I don't care what they tell you: Tomato juice will not remove skunk smell from a cat. Especially a cat that likes to sleep in the bed with you. A cat that likes to walk around and rub up against you. A cat that likes to sleep under the dining room table while you eat, especially when you are having company. A cat that will jump into your lap after you have just changed into non-skunky clothes for an important meeting. A cat that yyyyyyyyyyyyyyyyyyyyy will iiiiiiiiiiiiiiiii walk across a computer ]]]]]]]]]]]]]]] keyboard while you are trying to wo /////////////// rk.
Not only is the tomato juice bath a waste of time and juice, it takes three days to clean up the bathroom.
Is there anything more clinging than skunk spray? How many times have you passed a dead skunk on the road, and 30 miles later remarked that you can still smell it?
After many other bogus home remedies, we found something on the Internet that recommended a paste of baking soda and hydrogen peroxide. That worked pretty well when rubbed into his wet fur, but as soon as it dried, the old fumes wafted back. We considered and rejected a series of other options -- banishment, shearing, roll-on deodorant, the delicate cycle. Nothing seemed appropriate.
One thing was obvious: Since we couldn't get rid of the cat, we must get rid of the skunk. I set a large Havahart trap out on the front lawn. In case you're not familiar with them, they don't hurt the woodchuck, squirrel, chipmunk or skunk you are trying to get rid of. They just contain it in a wire cage until you can release it on the front lawn of someone you don't like. An ex-brother-in-law, perhaps. The football coach who made you sit on the bench all through high school. The jerk who gave you that tip to buy oil stock.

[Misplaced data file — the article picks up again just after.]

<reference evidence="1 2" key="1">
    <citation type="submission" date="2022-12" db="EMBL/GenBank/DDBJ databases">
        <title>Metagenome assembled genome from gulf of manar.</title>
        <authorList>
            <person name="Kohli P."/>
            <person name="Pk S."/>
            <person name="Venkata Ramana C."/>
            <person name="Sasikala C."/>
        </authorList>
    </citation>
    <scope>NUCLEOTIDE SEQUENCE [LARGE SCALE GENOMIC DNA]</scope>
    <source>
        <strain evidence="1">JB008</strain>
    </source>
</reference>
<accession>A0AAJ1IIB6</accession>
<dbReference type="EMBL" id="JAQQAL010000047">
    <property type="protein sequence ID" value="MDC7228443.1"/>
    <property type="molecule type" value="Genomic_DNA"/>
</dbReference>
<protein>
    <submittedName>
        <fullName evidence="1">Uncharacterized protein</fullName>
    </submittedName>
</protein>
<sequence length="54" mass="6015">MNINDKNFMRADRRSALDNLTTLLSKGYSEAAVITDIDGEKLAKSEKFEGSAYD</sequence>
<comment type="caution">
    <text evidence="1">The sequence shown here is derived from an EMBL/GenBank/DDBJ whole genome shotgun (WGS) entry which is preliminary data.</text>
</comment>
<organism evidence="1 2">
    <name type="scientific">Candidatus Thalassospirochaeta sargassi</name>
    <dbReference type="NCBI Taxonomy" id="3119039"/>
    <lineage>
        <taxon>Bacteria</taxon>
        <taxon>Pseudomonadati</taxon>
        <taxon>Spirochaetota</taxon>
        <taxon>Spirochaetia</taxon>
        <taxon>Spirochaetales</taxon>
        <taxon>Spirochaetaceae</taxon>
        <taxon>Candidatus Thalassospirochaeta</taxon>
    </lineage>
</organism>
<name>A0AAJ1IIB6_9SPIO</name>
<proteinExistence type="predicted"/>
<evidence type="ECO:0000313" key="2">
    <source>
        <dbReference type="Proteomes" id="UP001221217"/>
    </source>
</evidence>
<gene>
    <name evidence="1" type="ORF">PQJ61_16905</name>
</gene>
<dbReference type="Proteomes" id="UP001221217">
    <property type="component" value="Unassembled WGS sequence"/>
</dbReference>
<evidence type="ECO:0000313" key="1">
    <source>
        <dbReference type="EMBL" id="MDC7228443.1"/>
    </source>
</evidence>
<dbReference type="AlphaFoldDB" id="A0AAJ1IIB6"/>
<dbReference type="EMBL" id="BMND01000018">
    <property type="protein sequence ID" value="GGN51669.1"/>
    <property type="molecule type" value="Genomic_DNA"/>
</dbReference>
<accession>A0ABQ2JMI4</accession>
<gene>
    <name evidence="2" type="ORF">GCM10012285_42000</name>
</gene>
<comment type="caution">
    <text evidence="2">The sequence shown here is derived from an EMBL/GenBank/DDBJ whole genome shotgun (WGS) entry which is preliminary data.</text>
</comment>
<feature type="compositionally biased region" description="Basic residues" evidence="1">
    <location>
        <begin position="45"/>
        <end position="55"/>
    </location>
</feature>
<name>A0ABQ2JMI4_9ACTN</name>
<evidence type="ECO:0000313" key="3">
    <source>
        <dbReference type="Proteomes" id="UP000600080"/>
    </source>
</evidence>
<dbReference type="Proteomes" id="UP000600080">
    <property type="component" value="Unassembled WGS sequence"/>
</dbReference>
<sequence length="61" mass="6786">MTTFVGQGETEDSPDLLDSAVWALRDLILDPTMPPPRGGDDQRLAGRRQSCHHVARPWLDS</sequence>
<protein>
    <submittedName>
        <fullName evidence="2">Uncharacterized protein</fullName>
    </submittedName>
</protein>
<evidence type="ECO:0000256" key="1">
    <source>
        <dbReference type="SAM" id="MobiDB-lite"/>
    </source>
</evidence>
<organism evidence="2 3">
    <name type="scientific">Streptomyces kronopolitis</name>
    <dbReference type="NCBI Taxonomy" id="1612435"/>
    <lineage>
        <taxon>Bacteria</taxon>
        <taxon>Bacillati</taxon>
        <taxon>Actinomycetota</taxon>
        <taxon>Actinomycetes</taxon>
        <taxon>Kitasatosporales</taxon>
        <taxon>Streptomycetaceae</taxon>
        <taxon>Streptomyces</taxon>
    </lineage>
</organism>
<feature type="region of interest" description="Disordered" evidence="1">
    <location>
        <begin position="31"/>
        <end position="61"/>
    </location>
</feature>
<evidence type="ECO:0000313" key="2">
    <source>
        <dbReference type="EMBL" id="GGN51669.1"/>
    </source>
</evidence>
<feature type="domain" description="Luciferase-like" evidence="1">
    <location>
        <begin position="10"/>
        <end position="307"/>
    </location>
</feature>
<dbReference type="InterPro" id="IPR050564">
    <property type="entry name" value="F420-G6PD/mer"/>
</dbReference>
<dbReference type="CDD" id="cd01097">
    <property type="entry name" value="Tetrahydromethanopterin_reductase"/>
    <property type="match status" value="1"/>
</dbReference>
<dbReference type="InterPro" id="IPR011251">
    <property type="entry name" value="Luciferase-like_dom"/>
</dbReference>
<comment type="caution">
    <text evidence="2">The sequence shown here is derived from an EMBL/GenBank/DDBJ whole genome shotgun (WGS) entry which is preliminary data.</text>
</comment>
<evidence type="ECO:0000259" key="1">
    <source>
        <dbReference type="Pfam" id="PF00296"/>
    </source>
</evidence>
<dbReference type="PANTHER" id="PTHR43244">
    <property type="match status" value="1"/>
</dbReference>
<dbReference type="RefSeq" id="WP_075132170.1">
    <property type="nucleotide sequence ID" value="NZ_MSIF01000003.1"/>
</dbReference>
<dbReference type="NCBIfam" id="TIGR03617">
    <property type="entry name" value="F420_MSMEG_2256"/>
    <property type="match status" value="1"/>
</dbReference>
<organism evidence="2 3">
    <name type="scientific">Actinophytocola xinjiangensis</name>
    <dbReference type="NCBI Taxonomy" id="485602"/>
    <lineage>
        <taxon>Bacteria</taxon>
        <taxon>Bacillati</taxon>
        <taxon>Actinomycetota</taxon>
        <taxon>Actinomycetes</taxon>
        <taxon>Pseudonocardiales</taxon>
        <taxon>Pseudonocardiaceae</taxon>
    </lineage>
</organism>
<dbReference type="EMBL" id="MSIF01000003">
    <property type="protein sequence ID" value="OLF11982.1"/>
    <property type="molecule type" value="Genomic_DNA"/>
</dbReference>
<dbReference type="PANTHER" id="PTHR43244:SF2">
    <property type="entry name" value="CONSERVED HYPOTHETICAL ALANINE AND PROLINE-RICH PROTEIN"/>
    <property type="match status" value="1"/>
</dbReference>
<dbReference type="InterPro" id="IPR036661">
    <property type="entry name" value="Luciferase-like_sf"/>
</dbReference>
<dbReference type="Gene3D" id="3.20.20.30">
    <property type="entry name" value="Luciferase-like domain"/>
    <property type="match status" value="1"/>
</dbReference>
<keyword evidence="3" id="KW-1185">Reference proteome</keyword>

Sure enough, the next morning I had a caught a huge skunk. It was really kind of beautiful -- long, glossy black hair, two thick white stripes running down the back. Very intelligent-looking. So what if it sprayed the cat and dug up big patches of lawn? I almost wanted to let it out and pet it.
Let it out? What is wrong with me? How am I going to get near enough to the thing to let it out without getting blasted? Even if it didn't blast me, what kind of a nut would put this thing inside his car to take it over to Coach Philby's house in the middle of the night? What if it let fly while we were in the car? We'd never get the Blue Book value for it.
Sue explained to me that I had not thought this whole trap thing through. "You," she said, "are an idiot."
I called around and after a few good laughs, the neighbors recommended a local guy, R. Moody, who knows a thing or two about animal control.
"The first thing you do in a situation like this," he said, pausing so I could soak up his words of animal removal wisdom, "is to write me a check for $100. Thank you, sir. Now get back in your house."
We watched R. Moody through the living room window. He pulled a large tarp out of his pickup and held it up in front of himself so all we -- and the skunk -- could see was a big blue wall moving slowly towards the cage. When he was only a step away, he let the tarp fall, covering the trap so the skunk could see nothing. A few quick turns of baling twine, and he loaded the trap and tarp into his truck.
"Well, I could have done that," I told him. "I can't believe you charged me a hundred dollars for that!"
"No sir, that part was free. It's the letting him go that costs a hundred dollars. Do you want your check back?"
Contact Jim Mullen at JimMullenBooks.com.